Orlando Edgardo Olivares Muñoz y Otros, Venezuela

A selection of key paragraphs can be found below the report.


63. The settled case law of the inter-American system has established that the State assumes a special position as guarantor of the rights of persons deprived of liberty. In consequence, “the State has the obligation to take the necessary measures to protect and ensure the right to life and to personal integrity of those deprived of liberty and to abstain, in any circumstances, from acting in a way that leads to a violation of their life and integrity.”

65. Along these lines, “whenever a person is deprived of liberty in a normal state of health and later emerges with health issues, the State must provide a satisfactory and convincing explanation for this situation and address allegations of its responsibility with adequate evidence.” Thus, the absence of a satisfactory explanation leads to the presumption of State responsibility for the injuries suffered by a person who has been in the custody of State agents. This is obviously also applicable to situations in which an individual dies while in State custody.

67. The State must “supervise that [its] police forces, which are attributed the legitimate use of force, respect the right to life of those under their jurisdiction.” In this regard, State security forces can only use lethal weapons when “strictly inevitable to protect a life” and when less extreme measures are ineffective. The use of force by security forces “must respect criteria of legitimate reasons, need, […] and proportionality.” Likewise, “any use of force that is not strictly necessary owing to the behavior of the person detained constitutes an attack on human dignity.”

68. In the context of maintaining public order within prisons, the Court has established that the State must use force “in accordance with and in application of domestic legislation in ensuring public order, as long as this legislation and the actions taken when applying it are compatible, at the same time, to the applicable human rights protection norms.” In this sense, State power is not limitless.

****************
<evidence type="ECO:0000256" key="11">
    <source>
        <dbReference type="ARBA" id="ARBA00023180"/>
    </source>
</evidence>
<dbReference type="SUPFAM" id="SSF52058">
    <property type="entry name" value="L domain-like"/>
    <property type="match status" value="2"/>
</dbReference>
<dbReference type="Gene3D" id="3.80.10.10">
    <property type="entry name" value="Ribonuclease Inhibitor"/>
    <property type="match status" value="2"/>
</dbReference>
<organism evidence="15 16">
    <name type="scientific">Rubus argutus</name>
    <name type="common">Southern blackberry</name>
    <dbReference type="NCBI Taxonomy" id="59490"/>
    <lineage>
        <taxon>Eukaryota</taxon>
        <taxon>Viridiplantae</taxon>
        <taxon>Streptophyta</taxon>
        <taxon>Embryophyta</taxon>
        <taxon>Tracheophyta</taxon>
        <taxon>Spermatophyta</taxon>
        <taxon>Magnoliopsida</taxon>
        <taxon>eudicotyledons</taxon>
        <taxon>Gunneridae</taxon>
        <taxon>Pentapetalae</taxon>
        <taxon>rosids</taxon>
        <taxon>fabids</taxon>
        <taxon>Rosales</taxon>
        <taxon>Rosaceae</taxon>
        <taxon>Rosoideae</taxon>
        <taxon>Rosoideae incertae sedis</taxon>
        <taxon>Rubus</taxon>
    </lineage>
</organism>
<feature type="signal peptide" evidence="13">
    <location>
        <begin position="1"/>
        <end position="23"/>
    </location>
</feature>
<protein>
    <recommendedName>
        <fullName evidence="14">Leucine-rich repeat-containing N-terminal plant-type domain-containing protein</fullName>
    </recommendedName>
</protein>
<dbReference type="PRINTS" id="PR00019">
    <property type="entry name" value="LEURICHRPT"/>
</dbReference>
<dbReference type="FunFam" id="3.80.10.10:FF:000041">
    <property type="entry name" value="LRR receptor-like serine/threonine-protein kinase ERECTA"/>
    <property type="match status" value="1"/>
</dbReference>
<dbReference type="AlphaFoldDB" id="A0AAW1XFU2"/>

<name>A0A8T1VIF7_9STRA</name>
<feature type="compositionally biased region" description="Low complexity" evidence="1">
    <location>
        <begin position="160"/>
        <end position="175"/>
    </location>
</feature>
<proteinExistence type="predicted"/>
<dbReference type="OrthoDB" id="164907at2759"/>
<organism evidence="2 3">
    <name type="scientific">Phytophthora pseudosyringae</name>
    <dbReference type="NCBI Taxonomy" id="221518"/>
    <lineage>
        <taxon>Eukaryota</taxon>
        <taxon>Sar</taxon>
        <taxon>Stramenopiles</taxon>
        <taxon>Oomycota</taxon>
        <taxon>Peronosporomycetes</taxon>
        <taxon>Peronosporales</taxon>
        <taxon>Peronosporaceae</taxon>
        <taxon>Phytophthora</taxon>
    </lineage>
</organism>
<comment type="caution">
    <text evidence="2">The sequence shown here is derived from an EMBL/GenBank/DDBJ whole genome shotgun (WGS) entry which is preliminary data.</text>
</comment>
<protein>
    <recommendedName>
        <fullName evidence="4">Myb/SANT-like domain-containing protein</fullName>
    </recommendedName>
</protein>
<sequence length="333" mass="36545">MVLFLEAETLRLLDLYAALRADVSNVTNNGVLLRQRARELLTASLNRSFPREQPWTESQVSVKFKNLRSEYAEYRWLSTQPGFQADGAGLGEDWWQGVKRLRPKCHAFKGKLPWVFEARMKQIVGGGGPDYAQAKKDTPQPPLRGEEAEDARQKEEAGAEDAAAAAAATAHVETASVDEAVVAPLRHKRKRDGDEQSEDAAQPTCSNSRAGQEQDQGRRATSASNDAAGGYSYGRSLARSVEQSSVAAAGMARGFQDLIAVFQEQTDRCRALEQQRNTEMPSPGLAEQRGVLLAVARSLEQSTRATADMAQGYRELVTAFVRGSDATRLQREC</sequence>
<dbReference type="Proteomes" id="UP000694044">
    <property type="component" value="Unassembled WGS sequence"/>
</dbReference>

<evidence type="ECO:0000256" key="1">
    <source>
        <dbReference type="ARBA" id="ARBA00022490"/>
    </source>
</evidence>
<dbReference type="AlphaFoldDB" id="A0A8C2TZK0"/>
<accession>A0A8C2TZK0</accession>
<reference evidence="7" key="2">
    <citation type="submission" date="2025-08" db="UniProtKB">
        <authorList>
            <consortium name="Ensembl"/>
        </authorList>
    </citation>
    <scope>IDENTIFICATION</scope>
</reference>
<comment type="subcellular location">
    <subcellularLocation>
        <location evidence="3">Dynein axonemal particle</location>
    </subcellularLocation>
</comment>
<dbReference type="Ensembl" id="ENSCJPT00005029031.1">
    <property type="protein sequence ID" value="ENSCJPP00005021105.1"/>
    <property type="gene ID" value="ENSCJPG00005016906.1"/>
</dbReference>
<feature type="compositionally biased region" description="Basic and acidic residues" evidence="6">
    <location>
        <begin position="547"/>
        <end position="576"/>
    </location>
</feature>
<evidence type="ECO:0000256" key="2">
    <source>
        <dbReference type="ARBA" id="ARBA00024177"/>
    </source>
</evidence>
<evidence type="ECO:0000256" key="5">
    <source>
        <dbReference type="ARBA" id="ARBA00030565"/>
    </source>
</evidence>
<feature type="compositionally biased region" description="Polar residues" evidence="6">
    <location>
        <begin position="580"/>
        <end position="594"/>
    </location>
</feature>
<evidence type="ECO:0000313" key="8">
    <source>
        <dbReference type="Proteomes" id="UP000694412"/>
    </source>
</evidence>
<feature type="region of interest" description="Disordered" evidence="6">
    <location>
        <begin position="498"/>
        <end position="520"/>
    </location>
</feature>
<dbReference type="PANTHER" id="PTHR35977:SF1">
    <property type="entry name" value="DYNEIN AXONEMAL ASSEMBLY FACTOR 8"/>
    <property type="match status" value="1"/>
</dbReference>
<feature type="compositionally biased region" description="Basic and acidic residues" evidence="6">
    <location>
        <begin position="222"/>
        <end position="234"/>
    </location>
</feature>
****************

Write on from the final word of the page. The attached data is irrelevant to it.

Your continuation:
71. Along with this, there is evidence both from the autopsies—which found that several inmates died from bullet wounds to the head with trajectories that went from the back to front—as well as the inmates who witnessed the facts and the Public Prosecutor and State itself that the deaths of the seven deceased inmates “could perfectly be characterized as extralegal executions” and were accompanied by severe beatings and mistreatment of the deceased individuals prior to their death, as well as the other inmates.

73. In conclusion, the Commission observes that the State has not provided a definitive explanation for the deaths and injuries of those in its custody that could rebut the presumption of international responsibility. In addition, there are multiple indications that, taken together and given the failure to properly clarify the facts, lead to the conclusion that the use of force was illegitimate, unnecessary, and disproportionate.


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